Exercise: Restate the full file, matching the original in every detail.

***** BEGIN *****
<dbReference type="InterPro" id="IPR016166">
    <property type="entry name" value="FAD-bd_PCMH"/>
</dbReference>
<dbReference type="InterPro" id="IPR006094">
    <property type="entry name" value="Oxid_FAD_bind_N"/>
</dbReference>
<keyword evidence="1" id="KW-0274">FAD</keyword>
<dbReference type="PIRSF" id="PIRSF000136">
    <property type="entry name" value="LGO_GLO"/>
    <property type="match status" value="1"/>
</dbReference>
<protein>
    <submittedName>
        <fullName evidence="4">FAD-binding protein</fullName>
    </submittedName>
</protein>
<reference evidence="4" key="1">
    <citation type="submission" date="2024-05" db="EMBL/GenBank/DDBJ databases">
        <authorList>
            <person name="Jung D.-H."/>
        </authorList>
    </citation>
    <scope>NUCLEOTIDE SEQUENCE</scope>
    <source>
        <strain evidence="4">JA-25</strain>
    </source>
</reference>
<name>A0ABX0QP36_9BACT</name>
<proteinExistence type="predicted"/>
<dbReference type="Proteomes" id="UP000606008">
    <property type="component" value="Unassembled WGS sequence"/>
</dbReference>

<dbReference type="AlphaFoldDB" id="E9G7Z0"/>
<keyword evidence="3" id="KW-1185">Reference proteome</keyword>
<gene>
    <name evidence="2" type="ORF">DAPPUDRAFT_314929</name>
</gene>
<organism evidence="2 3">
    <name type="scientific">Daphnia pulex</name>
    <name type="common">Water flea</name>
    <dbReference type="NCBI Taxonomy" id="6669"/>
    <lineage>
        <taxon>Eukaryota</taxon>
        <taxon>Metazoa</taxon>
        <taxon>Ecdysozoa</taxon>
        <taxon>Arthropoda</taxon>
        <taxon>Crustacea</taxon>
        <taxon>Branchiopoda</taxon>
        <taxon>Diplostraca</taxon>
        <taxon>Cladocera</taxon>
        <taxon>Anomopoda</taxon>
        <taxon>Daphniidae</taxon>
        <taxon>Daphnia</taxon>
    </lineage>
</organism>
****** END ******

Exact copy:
<dbReference type="InterPro" id="IPR016166">
    <property type="entry name" value="FAD-bd_PCMH"/>
</dbReference>
<dbReference type="InterPro" id="IPR006094">
    <property type="entry name" value="Oxid_FAD_bind_N"/>
</dbReference>
<keyword evidence="1" id="KW-0274">FAD</keyword>
<dbReference type="PIRSF" id="PIRSF000136">
    <property type="entry name" value="LGO_GLO"/>
    <property type="match status" value="1"/>
</dbReference>
<protein>
    <submittedName>
        <fullName evidence="4">FAD-binding protein</fullName>
    </submittedName>
</protein>
<reference evidence="4" key="1">
    <citation type="submission" date="2024-05" db="EMBL/GenBank/DDBJ databases">
        <authorList>
            <person name="Jung D.-H."/>
        </authorList>
    </citation>
    <scope>NUCLEOTIDE SEQUENCE</scope>
    <source>
        <strain evidence="4">JA-25</strain>
    </source>
</reference>
<name>A0ABX0QP36_9BACT</name>
<proteinExistence type="predicted"/>
<dbReference type="Proteomes" id="UP000606008">
    <property type="component" value="Unassembled WGS sequence"/>
</dbReference>

<dbReference type="AlphaFoldDB" id="E9G7Z0"/>
<keyword evidence="3" id="KW-1185">Reference proteome</keyword>
<gene>
    <name evidence="2" type="ORF">DAPPUDRAFT_314929</name>
</gene>
<organism evidence="2 3">
    <name type="scientific">Daphnia pulex</name>
    <name type="common">Water flea</name>
    <dbReference type="NCBI Taxonomy" id="6669"/>
    <lineage>
        <taxon>Eukaryota</taxon>
        <taxon>Metazoa</taxon>
        <taxon>Ecdysozoa</taxon>
        <taxon>Arthropoda</taxon>
        <taxon>Crustacea</taxon>
        <taxon>Branchiopoda</taxon>
        <taxon>Diplostraca</taxon>
        <taxon>Cladocera</taxon>
        <taxon>Anomopoda</taxon>
        <taxon>Daphniidae</taxon>
        <taxon>Daphnia</taxon>
    </lineage>
</organism>